understanding spreads and volume

Understanding spreads and volumes. All you need to know

Exchange-Traded Funds and stocks have some similarities and differences. ETFs are traded like stocks on the exchange but are not quite similar to stocks. Thus, understanding spreads and volumes becomes a top priority for us. 

Understanding spreads 

Spread, often called the bid/ask spread, is the most fundamental thing to know while operating in the stock market.  

Stock markets can be seen as ‘meeting sites’ for investors, with each investor looking to get the most out of a transaction. At any given time in the market, there are two prices: the sale price, i.e., ‘ask,’ and the other to buy, i.e., ‘bid.’   

Buyers of ETFs aim to pay a fair price and, if possible, a discount on the market price of the core securities in the ETF, while sellers want to get the highest price for their units when they sell on the exchange.  

In an open market, traders try to broker the best deal possible. This is the reason why spreads exist. A transaction occurs when both parties agree on a price and exchange ETF units.  

Let’s understand with an example if a trader wants to sell some ABC corporation shares in the open market and some traders want to buy the same ABC corporation shares. 

The price is $25.75, whereas the bid is only $25. Thus, the absolute difference in these prices is the spread. Here the spread is $0.75. The prices should converge at some point for the trade to get executed.  

If a trader wants to purchase at the moment, he has to pay the asking price, in this case, $25.75.  

Trade cost increases if the spread is wide. The bid/ask price plays a pivotal role in ETF pricing as these are traded in the same fashion as our ABC corporation stock.  

Bid/ask spreads are generally tighter when an ETF is hot and trades in large volumes. However, larger spreads may result if the ETF is sparsely traded or the fund’s underlying securities are highly illiquid. Overall, the smaller the cost of trading, the tighter the bid/ask spread. 

Although the bid and ask prices of an ETF will roughly resemble the value of the securities held by the ETF, bid-ask spreads might vary based on a variety of circumstances, including 

  • Spreads on underlying assets: The underlying asset class’s liquidity determines the ETF’s liquidity. As a result, if the underlying equities are very liquid, it implies that the ETF will be similarly liquid, with a minimal spread. 
  • Cost of accumulating securities and trading the ETF: The cost of putting together and trading the ETF’s basket of securities may impact the spread. For example, there will be additional charges to convert local currency to the underlying currencies if the ETF invests in overseas securities. Another scenario could be regulatory charges and taxes for overseas assets in compliance with local trading regulations.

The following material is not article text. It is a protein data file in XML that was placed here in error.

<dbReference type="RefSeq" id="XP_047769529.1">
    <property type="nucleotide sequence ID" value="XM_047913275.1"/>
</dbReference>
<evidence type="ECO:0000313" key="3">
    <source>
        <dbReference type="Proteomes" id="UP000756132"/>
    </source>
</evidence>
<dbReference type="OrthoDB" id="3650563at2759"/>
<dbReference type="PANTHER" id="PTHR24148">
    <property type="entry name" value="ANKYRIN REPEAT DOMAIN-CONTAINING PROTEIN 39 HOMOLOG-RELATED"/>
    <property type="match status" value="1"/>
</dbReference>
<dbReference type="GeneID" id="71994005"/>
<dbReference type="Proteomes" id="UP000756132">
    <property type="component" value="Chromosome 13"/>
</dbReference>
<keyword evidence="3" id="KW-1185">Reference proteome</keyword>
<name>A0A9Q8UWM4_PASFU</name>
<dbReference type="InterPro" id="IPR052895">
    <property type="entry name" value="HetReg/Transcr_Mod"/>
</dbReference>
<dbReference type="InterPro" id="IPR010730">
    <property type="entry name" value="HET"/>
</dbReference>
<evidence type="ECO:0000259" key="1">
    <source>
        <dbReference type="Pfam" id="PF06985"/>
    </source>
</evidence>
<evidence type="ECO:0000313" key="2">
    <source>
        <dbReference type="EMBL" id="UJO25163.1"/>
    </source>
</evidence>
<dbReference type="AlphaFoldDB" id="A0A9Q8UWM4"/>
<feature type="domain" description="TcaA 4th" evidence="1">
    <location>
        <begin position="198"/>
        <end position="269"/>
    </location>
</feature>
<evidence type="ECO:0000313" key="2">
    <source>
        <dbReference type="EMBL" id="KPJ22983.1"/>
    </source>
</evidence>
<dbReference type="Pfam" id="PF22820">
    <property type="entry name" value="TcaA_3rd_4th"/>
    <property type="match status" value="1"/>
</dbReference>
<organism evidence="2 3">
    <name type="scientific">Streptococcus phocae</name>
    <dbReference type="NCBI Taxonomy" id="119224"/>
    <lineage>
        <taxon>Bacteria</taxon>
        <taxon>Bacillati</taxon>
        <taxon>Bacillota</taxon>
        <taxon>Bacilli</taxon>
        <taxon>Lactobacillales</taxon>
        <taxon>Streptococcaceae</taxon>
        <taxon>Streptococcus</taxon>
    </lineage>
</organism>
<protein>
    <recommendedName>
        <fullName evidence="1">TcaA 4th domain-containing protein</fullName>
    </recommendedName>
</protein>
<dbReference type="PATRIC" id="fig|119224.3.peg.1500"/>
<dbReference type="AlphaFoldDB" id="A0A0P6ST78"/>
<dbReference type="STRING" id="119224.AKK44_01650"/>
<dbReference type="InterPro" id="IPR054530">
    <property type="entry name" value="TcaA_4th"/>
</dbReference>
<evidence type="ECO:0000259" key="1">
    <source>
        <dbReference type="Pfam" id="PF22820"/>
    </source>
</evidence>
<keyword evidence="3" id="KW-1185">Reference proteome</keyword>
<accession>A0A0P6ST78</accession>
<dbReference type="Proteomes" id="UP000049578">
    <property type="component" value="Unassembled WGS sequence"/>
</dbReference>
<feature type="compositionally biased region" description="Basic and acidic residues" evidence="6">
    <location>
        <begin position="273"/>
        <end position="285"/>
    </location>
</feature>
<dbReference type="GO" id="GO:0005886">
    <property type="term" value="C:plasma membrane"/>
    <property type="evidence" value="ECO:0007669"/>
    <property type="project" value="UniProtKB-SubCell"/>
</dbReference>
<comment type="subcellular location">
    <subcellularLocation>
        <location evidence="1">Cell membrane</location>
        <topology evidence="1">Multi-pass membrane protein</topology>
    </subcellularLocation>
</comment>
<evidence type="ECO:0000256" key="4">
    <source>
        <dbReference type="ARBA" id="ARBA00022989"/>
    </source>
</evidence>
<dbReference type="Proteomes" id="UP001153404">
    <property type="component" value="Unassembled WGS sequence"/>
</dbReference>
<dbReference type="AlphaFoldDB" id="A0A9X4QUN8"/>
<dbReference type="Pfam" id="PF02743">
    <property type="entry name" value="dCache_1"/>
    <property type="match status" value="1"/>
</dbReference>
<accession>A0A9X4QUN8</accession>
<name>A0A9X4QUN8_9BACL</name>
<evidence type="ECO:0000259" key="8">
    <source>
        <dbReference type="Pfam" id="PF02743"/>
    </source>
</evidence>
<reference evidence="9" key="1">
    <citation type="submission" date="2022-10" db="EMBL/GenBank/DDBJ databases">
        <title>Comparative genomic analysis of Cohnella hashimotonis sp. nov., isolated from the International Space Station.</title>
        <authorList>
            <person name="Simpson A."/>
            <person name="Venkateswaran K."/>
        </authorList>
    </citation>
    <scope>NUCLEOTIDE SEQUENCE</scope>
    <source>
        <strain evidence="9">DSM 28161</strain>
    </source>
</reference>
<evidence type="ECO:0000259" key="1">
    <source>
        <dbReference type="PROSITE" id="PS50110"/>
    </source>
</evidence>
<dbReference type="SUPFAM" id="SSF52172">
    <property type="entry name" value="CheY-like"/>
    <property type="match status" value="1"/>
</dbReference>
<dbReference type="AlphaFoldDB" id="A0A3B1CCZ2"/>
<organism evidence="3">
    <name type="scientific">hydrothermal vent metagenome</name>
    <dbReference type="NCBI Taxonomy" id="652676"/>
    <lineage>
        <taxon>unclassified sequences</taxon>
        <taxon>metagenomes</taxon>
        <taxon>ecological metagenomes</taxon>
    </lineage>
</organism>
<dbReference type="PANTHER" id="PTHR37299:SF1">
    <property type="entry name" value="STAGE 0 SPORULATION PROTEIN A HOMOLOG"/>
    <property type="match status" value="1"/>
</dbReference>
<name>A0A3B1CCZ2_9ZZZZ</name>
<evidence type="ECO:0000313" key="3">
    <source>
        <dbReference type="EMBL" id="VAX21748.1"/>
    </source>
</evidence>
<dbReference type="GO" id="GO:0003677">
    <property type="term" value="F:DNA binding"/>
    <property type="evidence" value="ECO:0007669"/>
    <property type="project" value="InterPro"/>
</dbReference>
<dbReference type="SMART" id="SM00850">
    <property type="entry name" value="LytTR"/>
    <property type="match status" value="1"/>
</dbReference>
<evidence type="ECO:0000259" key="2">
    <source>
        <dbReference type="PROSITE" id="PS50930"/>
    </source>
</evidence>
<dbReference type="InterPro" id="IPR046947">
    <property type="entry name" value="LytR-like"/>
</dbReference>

• Trading volumes: We will understand this in detail below. 
  • Involved market risks: During higher market risk or volatility periods, bid-ask spreads can also inflate. 

Understanding volume and market impact 

The bid/ask spread is not the only factor to be cautious about while buying ETFs. Trading volumes also play a major role in determining the ETF’s spread and overall liquidity.  

The quantity of shares traded on any particular day is called volume. It is preferable to have a bigger volume. If ABC Corporation trades 20 million shares daily on average, it will be better to trade than if some corporation only trades 500 units daily.  

However, keep in mind that spreads on both may be tight, leading investors to believe that both assets are similarly liquid. Thus, treading cautiously is the key. 

The number of stocks offered on the “bid” or “ask” is usually small, say ten shares, sometimes more, but seldom a large number like say 50000; if such is the case, then the ask itself will drive up the bid.  

Logically, the more the demand, the more the price! This very phenomenon is called market impact. 

Since ETFs are similar to stocks, they are affected by volume and spreads. However, the market impact on an ETF is minimal due to the very nature of the ETF.  

If there is a great demand, then the AP can create more ETF shares with the help of underlying securities to cool off demand and the rising market price compared to the underlying NAV. Thus, an ETF is not affected by market impact with the severity of a stock.

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